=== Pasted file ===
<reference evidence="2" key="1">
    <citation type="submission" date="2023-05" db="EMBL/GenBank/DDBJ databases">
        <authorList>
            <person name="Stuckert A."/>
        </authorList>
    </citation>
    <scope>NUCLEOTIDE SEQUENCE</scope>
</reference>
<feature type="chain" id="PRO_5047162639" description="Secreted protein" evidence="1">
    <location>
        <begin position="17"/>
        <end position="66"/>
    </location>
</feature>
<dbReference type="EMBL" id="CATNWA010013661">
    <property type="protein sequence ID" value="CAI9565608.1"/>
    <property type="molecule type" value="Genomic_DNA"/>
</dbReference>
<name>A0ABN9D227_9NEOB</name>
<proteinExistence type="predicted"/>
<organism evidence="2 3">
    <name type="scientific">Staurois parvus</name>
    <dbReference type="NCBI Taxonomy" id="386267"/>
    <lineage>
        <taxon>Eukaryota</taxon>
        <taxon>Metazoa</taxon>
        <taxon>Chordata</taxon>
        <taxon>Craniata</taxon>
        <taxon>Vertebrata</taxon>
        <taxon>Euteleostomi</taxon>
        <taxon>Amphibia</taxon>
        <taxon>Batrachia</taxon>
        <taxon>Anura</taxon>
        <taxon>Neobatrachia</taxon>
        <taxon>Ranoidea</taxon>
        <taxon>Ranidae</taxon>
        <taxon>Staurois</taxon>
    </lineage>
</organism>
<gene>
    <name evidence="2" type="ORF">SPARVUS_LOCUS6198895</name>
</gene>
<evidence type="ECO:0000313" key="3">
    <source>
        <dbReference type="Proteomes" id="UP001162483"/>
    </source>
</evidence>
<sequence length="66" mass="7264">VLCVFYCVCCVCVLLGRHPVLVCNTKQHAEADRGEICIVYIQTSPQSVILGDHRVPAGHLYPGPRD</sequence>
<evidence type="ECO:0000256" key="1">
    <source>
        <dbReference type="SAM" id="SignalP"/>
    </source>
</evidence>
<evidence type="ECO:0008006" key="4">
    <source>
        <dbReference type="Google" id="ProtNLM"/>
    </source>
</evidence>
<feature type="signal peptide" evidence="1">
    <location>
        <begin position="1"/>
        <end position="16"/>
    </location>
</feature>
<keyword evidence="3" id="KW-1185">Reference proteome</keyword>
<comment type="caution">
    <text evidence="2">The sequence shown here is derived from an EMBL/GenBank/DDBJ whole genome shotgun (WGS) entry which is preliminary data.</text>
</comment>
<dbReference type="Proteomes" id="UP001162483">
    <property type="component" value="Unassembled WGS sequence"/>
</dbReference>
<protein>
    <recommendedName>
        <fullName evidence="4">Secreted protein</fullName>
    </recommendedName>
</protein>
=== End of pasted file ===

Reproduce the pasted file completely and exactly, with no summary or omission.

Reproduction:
<reference evidence="2" key="1">
    <citation type="submission" date="2023-05" db="EMBL/GenBank/DDBJ databases">
        <authorList>
            <person name="Stuckert A."/>
        </authorList>
    </citation>
    <scope>NUCLEOTIDE SEQUENCE</scope>
</reference>
<feature type="chain" id="PRO_5047162639" description="Secreted protein" evidence="1">
    <location>
        <begin position="17"/>
        <end position="66"/>
    </location>
</feature>
<dbReference type="EMBL" id="CATNWA010013661">
    <property type="protein sequence ID" value="CAI9565608.1"/>
    <property type="molecule type" value="Genomic_DNA"/>
</dbReference>
<name>A0ABN9D227_9NEOB</name>
<proteinExistence type="predicted"/>
<organism evidence="2 3">
    <name type="scientific">Staurois parvus</name>
    <dbReference type="NCBI Taxonomy" id="386267"/>
    <lineage>
        <taxon>Eukaryota</taxon>
        <taxon>Metazoa</taxon>
        <taxon>Chordata</taxon>
        <taxon>Craniata</taxon>
        <taxon>Vertebrata</taxon>
        <taxon>Euteleostomi</taxon>
        <taxon>Amphibia</taxon>
        <taxon>Batrachia</taxon>
        <taxon>Anura</taxon>
        <taxon>Neobatrachia</taxon>
        <taxon>Ranoidea</taxon>
        <taxon>Ranidae</taxon>
        <taxon>Staurois</taxon>
    </lineage>
</organism>
<gene>
    <name evidence="2" type="ORF">SPARVUS_LOCUS6198895</name>
</gene>
<evidence type="ECO:0000313" key="3">
    <source>
        <dbReference type="Proteomes" id="UP001162483"/>
    </source>
</evidence>
<sequence length="66" mass="7264">VLCVFYCVCCVCVLLGRHPVLVCNTKQHAEADRGEICIVYIQTSPQSVILGDHRVPAGHLYPGPRD</sequence>
<evidence type="ECO:0000256" key="1">
    <source>
        <dbReference type="SAM" id="SignalP"/>
    </source>
</evidence>
<evidence type="ECO:0008006" key="4">
    <source>
        <dbReference type="Google" id="ProtNLM"/>
    </source>
</evidence>
<feature type="signal peptide" evidence="1">
    <location>
        <begin position="1"/>
        <end position="16"/>
    </location>
</feature>
<keyword evidence="3" id="KW-1185">Reference proteome</keyword>
<comment type="caution">
    <text evidence="2">The sequence shown here is derived from an EMBL/GenBank/DDBJ whole genome shotgun (WGS) entry which is preliminary data.</text>
</comment>
<dbReference type="Proteomes" id="UP001162483">
    <property type="component" value="Unassembled WGS sequence"/>
</dbReference>
<protein>
    <recommendedName>
        <fullName evidence="4">Secreted protein</fullName>
    </recommendedName>
</protein>